MURSYS - Baltic Sea





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MURSYS - Baltic Sea

   
 
 

The hydrographic-hydrochemical state of the Baltic Sea in 2001

  Leibniz-Institut für Ostseeforschung, Warnemünde
(IOW) (Baltic Sea Research Institute, Warnemünde)

The winter 2000/2001 was characterized by only minor ice coverage in the southern Baltic Sea and was the fourth mild winter after each other. The winter belongs to a period of relative mild winters which started 1987/1988. In the northern Baltic Sea the maximum ice coverage was normal. Because also the summer was warmer than the average the year 2001 was the eight warmest in northern Germany since 55 years. The strongest positive anomalies of the air temperature were observed in October making this month to the warmest October at least for the last 55 years.
Due to the mild winter the surface temperature in January was 2 K above the long-term mean. The minium temperature was observed not before March which occured only seldom since 1990. The warm summer resulted in positive water temperature anomalies up to 3 K in July. From August onwards the surface temperatures were on average.
The deep water temperatures of the central Baltic Sea were still high due to the inflows of warm water, especially in 1997. In the eastern Gotland Basin maximum values of the years before were not reached. In the Landsort and Karlsö Deep, however, temperatures measured in the 400 m and 100 m level respectively were with 5,24 °C and 4,66 °C the highest of the last years.
Again, in the year 2001 only low inflow activity across the sills was detected. Only in October/November a stronger inflow event occured. Within 16 days around 200 km³ were flowing into the central Baltic Sea causing a rapid increase of the oxygen content in the deep water of the Bornholm Basin up to 4,68 ml/L in December. In January 2002 the effects of this inflow were registered shortly in the eastern Gotland Basin.
Despite that, the stagnation period which started in 1995 continues in the central Baltic Sea deep basins. In the eastern Gotland Basin, the anoxic water covered the layer between 125 m and the bottom whereby the hydrogen sulphide concentrations in the bottom-near layer were comparable to the concentrations measured at the end of the long lasting stagnation period in 1992. This is also valid for the phosphate and ammonium concentrations.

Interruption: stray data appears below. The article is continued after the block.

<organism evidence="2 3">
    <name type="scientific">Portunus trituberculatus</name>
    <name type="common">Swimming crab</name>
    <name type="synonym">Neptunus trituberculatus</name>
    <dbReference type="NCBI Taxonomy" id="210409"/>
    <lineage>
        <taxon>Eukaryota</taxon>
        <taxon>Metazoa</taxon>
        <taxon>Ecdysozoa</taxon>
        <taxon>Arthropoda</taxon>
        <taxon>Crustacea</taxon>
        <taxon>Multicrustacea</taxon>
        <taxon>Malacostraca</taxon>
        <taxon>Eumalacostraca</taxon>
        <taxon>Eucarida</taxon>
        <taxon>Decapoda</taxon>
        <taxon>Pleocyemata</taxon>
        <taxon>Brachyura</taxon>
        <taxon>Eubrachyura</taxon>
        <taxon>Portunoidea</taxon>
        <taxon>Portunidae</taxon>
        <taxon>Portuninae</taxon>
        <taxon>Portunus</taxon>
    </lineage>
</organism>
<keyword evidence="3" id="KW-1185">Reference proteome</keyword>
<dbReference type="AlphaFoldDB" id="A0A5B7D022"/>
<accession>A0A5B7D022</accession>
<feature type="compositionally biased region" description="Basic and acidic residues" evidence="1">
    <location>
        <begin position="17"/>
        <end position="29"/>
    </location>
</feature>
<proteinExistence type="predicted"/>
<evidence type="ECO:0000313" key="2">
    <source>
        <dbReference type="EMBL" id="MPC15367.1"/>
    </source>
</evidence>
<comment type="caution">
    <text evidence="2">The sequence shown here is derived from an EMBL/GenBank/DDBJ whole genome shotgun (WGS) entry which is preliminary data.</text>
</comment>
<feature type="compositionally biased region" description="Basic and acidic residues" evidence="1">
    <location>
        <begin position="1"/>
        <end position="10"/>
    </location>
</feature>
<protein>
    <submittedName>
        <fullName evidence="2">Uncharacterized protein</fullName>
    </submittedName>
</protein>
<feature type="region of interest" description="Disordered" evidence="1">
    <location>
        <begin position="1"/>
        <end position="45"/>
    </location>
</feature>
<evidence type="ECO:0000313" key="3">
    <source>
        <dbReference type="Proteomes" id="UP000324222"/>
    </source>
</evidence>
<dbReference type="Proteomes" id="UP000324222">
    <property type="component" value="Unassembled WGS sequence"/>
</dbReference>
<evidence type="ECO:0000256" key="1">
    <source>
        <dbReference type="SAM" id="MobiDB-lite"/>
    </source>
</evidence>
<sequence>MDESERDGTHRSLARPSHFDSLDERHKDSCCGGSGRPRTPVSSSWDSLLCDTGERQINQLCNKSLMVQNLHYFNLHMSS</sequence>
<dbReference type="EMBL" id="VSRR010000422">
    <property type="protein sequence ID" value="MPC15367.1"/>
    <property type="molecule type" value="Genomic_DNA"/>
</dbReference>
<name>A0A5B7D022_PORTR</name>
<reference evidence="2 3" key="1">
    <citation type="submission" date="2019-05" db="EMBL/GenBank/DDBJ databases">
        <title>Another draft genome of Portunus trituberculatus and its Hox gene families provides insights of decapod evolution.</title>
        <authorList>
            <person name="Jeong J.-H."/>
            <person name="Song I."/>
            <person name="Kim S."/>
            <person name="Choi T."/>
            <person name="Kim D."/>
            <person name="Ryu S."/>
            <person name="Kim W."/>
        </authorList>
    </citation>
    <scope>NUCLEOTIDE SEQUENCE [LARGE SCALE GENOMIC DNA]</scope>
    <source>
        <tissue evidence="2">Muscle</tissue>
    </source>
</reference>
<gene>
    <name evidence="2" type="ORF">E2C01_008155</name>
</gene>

The stagnation period continues also in the western Gotland Basin. In the Landsort Deep, hydrogen sulphide is present all the year round. In the Karlsö Deep low oxygen concentrations were found until May followed by anoxic conditions in the rest of the year. For the first time a negative annual mean for oxygen was calculated in the 100 m-level. The thicknesses of the hydrogen sulpide containing layers in November were 330 m and 20 m in the Landsort and Karlsö Deep, respectively.
Nutrient concentrations in the mixed winter surface layer are used as indicator for eutrophication. The inorganic nitrogen compounds are on a similar level since the beginning of the 1990s, no trends can be observed. For phosphate a decreasing trend was detected in many sea areas in the 2nd half of the 1990s. This trend was interrupted in the winter 1999/2000. In the winter 2000/2001 phosphate concentrations were, with the exception of the Bornholm Basin, again on a relative low level. However, a further decrease cannot be expected. Additionally the higher phosphate pool in the deep water due to the anoxic conditions has to be taken into account. This pool can lead under given hydrographic circumstances to an additional phosphate supply to the surface water.
For the first time, mean concentrations for different natural organic substances averaged over a longer period of time can be given. The mean content of particulate organic carbon (POC) in the Baltic Sea is 26,8 µmol/L (surface layer) and 24,6 µmol/L (bottom-near layer). In the surface layer a pronounced seasonality can be seen. For dissolved organic carbon (DOC) seasonal variability is comparatively low. The mean concentrations are 312 µmol/L in the surface layer and 272 µmol/L in the bottom-near layer.

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